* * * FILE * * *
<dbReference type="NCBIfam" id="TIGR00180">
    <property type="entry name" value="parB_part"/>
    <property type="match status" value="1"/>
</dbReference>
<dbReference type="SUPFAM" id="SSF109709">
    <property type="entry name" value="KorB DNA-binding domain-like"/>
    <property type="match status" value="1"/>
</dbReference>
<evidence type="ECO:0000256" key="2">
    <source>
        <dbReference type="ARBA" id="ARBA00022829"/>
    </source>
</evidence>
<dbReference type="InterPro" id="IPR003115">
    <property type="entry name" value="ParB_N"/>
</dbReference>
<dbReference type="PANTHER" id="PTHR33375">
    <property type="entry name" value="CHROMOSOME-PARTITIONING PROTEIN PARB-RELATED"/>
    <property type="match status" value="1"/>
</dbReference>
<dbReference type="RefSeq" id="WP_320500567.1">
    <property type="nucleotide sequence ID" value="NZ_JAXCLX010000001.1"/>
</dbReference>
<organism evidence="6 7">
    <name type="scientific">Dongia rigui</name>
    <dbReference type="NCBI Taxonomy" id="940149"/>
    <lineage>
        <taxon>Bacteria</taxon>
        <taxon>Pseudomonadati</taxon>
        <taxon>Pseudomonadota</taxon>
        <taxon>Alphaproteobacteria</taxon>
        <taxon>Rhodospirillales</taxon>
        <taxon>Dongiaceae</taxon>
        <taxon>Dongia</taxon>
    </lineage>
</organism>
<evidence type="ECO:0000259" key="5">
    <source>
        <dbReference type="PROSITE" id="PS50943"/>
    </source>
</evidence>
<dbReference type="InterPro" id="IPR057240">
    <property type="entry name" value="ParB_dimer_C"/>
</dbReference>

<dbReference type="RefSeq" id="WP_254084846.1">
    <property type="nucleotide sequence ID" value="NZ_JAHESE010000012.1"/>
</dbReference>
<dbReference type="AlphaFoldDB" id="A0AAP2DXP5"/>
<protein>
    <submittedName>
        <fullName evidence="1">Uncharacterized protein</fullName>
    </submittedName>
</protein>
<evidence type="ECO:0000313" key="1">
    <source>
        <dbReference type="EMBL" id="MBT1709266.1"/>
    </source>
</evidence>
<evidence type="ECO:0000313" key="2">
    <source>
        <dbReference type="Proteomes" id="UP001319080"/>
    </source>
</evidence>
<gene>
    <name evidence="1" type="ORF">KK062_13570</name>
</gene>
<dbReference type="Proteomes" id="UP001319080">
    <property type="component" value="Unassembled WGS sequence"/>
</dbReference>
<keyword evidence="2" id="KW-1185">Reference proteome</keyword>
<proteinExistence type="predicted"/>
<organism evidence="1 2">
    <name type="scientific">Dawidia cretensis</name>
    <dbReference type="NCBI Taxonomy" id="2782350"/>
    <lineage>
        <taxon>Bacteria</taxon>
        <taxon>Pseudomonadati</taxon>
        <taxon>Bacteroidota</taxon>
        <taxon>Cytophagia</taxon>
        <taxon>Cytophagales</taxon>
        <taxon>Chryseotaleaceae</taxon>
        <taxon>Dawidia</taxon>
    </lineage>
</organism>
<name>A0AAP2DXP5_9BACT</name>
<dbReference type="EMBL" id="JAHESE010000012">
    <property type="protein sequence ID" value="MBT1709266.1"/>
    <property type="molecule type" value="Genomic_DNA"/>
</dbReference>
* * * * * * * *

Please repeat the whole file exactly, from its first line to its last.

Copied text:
<dbReference type="NCBIfam" id="TIGR00180">
    <property type="entry name" value="parB_part"/>
    <property type="match status" value="1"/>
</dbReference>
<dbReference type="SUPFAM" id="SSF109709">
    <property type="entry name" value="KorB DNA-binding domain-like"/>
    <property type="match status" value="1"/>
</dbReference>
<evidence type="ECO:0000256" key="2">
    <source>
        <dbReference type="ARBA" id="ARBA00022829"/>
    </source>
</evidence>
<dbReference type="InterPro" id="IPR003115">
    <property type="entry name" value="ParB_N"/>
</dbReference>
<dbReference type="PANTHER" id="PTHR33375">
    <property type="entry name" value="CHROMOSOME-PARTITIONING PROTEIN PARB-RELATED"/>
    <property type="match status" value="1"/>
</dbReference>
<dbReference type="RefSeq" id="WP_320500567.1">
    <property type="nucleotide sequence ID" value="NZ_JAXCLX010000001.1"/>
</dbReference>
<organism evidence="6 7">
    <name type="scientific">Dongia rigui</name>
    <dbReference type="NCBI Taxonomy" id="940149"/>
    <lineage>
        <taxon>Bacteria</taxon>
        <taxon>Pseudomonadati</taxon>
        <taxon>Pseudomonadota</taxon>
        <taxon>Alphaproteobacteria</taxon>
        <taxon>Rhodospirillales</taxon>
        <taxon>Dongiaceae</taxon>
        <taxon>Dongia</taxon>
    </lineage>
</organism>
<evidence type="ECO:0000259" key="5">
    <source>
        <dbReference type="PROSITE" id="PS50943"/>
    </source>
</evidence>
<dbReference type="InterPro" id="IPR057240">
    <property type="entry name" value="ParB_dimer_C"/>
</dbReference>

<dbReference type="RefSeq" id="WP_254084846.1">
    <property type="nucleotide sequence ID" value="NZ_JAHESE010000012.1"/>
</dbReference>
<dbReference type="AlphaFoldDB" id="A0AAP2DXP5"/>
<protein>
    <submittedName>
        <fullName evidence="1">Uncharacterized protein</fullName>
    </submittedName>
</protein>
<evidence type="ECO:0000313" key="1">
    <source>
        <dbReference type="EMBL" id="MBT1709266.1"/>
    </source>
</evidence>
<evidence type="ECO:0000313" key="2">
    <source>
        <dbReference type="Proteomes" id="UP001319080"/>
    </source>
</evidence>
<gene>
    <name evidence="1" type="ORF">KK062_13570</name>
</gene>
<dbReference type="Proteomes" id="UP001319080">
    <property type="component" value="Unassembled WGS sequence"/>
</dbReference>
<keyword evidence="2" id="KW-1185">Reference proteome</keyword>
<proteinExistence type="predicted"/>
<organism evidence="1 2">
    <name type="scientific">Dawidia cretensis</name>
    <dbReference type="NCBI Taxonomy" id="2782350"/>
    <lineage>
        <taxon>Bacteria</taxon>
        <taxon>Pseudomonadati</taxon>
        <taxon>Bacteroidota</taxon>
        <taxon>Cytophagia</taxon>
        <taxon>Cytophagales</taxon>
        <taxon>Chryseotaleaceae</taxon>
        <taxon>Dawidia</taxon>
    </lineage>
</organism>
<name>A0AAP2DXP5_9BACT</name>
<dbReference type="EMBL" id="JAHESE010000012">
    <property type="protein sequence ID" value="MBT1709266.1"/>
    <property type="molecule type" value="Genomic_DNA"/>
</dbReference>